Some cases, however, do require prescription medicine or interventions like oxygen at the hospital, monoclonal antibodies, or COVID antiviral medicines.
- Monoclonal antibodies are medications usually provided in the hospital or clinic through an IV that support a person’s immune system to provide extra disease-fighting particles called antibodies to attack the COVID-19 virus and disable it.
- COVID-19 antiviral medications are available in limited supply for patients who need additional treatment due to chronic medical conditions such as cancer. Patients with certain chronic medical conditions at risk for severe complications may be candidates for antiviral medications. Paxlovid (nirmatrelvir/ritonavir) is prescribed only for patients who qualify for this treatment. K Health clinicians do not prescribe Paxlovid.
K Health does not recommend hydroxychloroquine, ivermectin, or azithromycin for any patient with COVID-19, and we don’t prescribe these medicines for COVID-19 at K Health.
How do I treat COVID-19 symptoms?
Supportive care: over-the-counter medication
Take over-the-counter medications for fever and pain at the recommended dosage, as needed.
Try throat lozenges (like Cepacol, which includes numbing medicine for throat pain). These can be found at most pharmacies.
Take dextromethorphan (Delsym and similar medicines) – provided that your cough is mild and you are not short of breath,
Stuffy nose/nasal congestion
Take 60mg of pseudoephedrine every 6 hours, as needed.
- Don’t take it if you have high blood pressure or are pregnant/breastfeeding
- Stop taking it if it makes you feel dizzy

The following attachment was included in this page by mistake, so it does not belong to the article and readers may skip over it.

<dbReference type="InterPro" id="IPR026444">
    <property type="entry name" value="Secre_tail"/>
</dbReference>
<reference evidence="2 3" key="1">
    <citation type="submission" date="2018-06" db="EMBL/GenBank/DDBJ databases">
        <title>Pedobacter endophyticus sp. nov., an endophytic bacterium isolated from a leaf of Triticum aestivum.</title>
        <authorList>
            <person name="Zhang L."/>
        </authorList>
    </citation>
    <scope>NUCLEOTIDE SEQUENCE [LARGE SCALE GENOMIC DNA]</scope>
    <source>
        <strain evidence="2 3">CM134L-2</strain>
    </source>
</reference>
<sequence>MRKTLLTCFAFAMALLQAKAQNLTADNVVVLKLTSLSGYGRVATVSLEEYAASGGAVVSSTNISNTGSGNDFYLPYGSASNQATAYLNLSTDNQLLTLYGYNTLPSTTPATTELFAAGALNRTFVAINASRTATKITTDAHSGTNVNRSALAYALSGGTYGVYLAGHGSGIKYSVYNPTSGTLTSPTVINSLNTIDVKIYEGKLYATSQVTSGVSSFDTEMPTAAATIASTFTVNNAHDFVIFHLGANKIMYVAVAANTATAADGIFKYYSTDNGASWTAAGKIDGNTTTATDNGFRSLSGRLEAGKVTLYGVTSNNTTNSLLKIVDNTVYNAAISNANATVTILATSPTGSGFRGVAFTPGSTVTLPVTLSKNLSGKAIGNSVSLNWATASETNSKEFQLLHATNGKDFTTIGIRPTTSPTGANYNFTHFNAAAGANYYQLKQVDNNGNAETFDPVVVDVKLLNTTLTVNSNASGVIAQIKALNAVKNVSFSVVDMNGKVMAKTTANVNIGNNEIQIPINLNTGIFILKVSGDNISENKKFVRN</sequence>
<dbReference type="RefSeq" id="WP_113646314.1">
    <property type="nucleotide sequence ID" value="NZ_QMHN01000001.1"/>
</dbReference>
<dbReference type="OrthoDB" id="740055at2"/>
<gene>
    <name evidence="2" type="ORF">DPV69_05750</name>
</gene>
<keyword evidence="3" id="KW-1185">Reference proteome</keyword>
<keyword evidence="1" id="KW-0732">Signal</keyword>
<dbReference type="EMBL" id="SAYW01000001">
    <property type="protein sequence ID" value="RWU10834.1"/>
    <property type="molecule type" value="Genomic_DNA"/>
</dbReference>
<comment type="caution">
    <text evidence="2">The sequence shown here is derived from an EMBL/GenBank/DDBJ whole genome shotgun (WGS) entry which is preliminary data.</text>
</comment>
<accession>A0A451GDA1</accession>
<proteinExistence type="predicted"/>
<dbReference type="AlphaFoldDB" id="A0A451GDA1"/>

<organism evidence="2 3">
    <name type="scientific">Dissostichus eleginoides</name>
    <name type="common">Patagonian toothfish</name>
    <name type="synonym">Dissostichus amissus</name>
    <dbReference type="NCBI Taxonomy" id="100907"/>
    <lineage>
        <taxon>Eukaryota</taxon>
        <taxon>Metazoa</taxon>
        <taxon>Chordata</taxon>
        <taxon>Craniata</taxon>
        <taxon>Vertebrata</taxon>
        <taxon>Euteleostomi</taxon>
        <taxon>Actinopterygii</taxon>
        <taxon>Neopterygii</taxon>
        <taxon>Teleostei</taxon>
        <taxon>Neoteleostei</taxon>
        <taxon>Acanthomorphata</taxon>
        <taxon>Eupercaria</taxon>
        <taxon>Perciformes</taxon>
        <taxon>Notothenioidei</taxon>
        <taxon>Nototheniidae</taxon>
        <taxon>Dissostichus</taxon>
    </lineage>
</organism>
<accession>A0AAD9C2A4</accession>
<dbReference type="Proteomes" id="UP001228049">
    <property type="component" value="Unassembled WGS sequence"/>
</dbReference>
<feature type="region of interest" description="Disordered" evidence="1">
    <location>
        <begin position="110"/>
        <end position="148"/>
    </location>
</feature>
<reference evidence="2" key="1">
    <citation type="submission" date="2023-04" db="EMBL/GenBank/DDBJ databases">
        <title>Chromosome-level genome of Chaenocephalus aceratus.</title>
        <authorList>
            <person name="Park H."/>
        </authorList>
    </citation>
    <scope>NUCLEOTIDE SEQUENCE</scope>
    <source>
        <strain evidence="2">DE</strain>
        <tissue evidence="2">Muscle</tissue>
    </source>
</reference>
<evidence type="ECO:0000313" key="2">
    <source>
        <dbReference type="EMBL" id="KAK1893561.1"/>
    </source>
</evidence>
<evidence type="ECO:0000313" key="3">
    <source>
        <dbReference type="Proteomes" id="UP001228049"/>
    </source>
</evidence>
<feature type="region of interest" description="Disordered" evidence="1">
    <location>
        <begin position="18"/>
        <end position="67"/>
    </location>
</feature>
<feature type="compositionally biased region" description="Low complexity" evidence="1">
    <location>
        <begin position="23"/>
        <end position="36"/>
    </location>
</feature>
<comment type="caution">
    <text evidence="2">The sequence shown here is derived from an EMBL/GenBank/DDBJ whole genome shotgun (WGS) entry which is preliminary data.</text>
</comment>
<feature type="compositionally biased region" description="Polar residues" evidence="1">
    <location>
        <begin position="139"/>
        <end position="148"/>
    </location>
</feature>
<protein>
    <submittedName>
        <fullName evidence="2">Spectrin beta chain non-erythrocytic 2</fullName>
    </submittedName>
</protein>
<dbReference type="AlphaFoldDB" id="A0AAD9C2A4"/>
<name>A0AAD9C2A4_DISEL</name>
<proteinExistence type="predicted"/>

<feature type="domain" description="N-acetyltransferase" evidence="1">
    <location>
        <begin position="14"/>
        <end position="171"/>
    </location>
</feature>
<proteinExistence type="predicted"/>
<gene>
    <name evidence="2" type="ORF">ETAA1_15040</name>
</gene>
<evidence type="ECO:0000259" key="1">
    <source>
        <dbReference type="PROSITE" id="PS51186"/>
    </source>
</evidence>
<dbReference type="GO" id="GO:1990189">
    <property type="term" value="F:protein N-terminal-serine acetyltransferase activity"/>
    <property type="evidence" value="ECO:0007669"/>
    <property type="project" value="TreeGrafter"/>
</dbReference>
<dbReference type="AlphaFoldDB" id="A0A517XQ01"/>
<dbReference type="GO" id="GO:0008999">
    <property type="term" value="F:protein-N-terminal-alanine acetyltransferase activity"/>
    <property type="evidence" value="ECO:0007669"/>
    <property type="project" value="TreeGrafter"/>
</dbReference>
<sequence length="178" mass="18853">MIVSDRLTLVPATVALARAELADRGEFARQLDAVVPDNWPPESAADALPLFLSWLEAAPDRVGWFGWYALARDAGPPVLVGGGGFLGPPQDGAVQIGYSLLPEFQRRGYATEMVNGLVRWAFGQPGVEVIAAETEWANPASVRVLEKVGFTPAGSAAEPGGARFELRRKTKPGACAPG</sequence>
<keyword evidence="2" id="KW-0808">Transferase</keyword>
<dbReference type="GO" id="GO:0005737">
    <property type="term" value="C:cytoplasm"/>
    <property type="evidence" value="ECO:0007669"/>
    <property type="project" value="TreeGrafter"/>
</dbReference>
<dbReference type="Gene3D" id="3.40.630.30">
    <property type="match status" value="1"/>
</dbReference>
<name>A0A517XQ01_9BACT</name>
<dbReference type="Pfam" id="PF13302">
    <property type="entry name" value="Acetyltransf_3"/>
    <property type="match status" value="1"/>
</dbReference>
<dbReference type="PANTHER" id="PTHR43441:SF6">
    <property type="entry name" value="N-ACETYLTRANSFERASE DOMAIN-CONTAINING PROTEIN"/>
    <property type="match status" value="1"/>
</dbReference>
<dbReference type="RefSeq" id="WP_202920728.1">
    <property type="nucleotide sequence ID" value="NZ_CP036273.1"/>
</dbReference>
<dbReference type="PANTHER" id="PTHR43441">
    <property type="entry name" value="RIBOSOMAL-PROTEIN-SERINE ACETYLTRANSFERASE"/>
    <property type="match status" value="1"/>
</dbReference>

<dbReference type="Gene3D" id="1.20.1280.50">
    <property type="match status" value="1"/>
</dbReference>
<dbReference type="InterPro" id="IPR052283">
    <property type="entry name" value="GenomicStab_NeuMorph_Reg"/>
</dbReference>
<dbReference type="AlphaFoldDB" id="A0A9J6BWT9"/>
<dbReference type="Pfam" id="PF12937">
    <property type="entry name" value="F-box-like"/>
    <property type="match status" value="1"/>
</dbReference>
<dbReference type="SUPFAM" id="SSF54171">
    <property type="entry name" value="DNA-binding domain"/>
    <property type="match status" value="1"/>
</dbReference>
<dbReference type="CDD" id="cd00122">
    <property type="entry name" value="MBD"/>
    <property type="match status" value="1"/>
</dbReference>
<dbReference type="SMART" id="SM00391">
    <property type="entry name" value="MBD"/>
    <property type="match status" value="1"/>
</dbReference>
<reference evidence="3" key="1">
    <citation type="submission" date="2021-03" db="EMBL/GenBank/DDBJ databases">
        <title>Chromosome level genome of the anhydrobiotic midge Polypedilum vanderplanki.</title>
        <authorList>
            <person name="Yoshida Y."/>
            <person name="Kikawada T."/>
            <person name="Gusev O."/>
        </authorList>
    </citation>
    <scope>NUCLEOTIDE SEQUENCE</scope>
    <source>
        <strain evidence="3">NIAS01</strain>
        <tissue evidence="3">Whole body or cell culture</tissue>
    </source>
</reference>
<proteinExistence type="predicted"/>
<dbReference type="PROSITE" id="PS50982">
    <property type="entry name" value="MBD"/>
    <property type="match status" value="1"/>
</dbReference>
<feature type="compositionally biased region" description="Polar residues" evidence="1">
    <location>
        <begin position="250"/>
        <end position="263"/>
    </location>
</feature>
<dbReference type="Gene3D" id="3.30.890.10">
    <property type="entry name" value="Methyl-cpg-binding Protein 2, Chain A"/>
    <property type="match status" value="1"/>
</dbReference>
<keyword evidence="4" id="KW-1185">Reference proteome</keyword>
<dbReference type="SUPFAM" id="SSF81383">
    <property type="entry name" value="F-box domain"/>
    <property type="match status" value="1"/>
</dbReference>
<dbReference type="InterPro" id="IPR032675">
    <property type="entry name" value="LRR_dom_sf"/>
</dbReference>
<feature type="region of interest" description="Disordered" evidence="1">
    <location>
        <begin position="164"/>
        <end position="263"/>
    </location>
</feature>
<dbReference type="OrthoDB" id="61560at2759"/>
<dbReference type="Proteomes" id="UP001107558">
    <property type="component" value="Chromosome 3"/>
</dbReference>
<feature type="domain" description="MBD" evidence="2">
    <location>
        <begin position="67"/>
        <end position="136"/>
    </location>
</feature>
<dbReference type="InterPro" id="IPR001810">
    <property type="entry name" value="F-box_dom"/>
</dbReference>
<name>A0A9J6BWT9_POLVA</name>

- Don’t take it in the evening – it can cause insomnia.
Most over-the-counter cough and cold combinations like DayQuil, NyQuil, Theraflu, Robitussin Cough & Cold, and similar capsules contain multiple drugs in one pill.
Make sure you’re not taking the same drug with multiple pills simultaneously.
Unsure? Connect with K Health to review your treatment regimen with a medical provider.
Other supportive measures (non-medicated remedies)
Stay hydrated with non-caffeinated, non-alcoholic fluids—drink at least 8 cups a day
Get plenty of rest (at least eight hours of sleep each night)
- Drink tea with honey
- Gargle salt water (add half a teaspoon of salt to 8 ounces of warm water and gargle the water as long as you can in the back of your throat, then spit it out).
- Hot, steamy shower
- Sinus flush using nasal saline (found at any pharmacy)
What do I need to know about preventing the spread of COVID-19?
The CDC frequently puts out new updates regarding COVID-19.
Click here for the most up-to-date information on when to stay at home, when to quarantine, and when to self-isolate, as well as clear guidelines on what to do in each case.
Mask guidelines are frequently changing and often vary by state and vaccination status.
For the most up-to-date information, please check the latest CDC Mask Guideline recommendation or your state health department.
Remember mask etiquette. Respect others’ decisions about their own bodies, and be aware of local regulations.
K Health articles are all written and reviewed by MDs, PhDs, NPs, or PharmDs and are for informational purposes only. This information does not constitute and should not be relied on for professional medical advice. Always talk to your doctor about the risks and benefits of any treatment.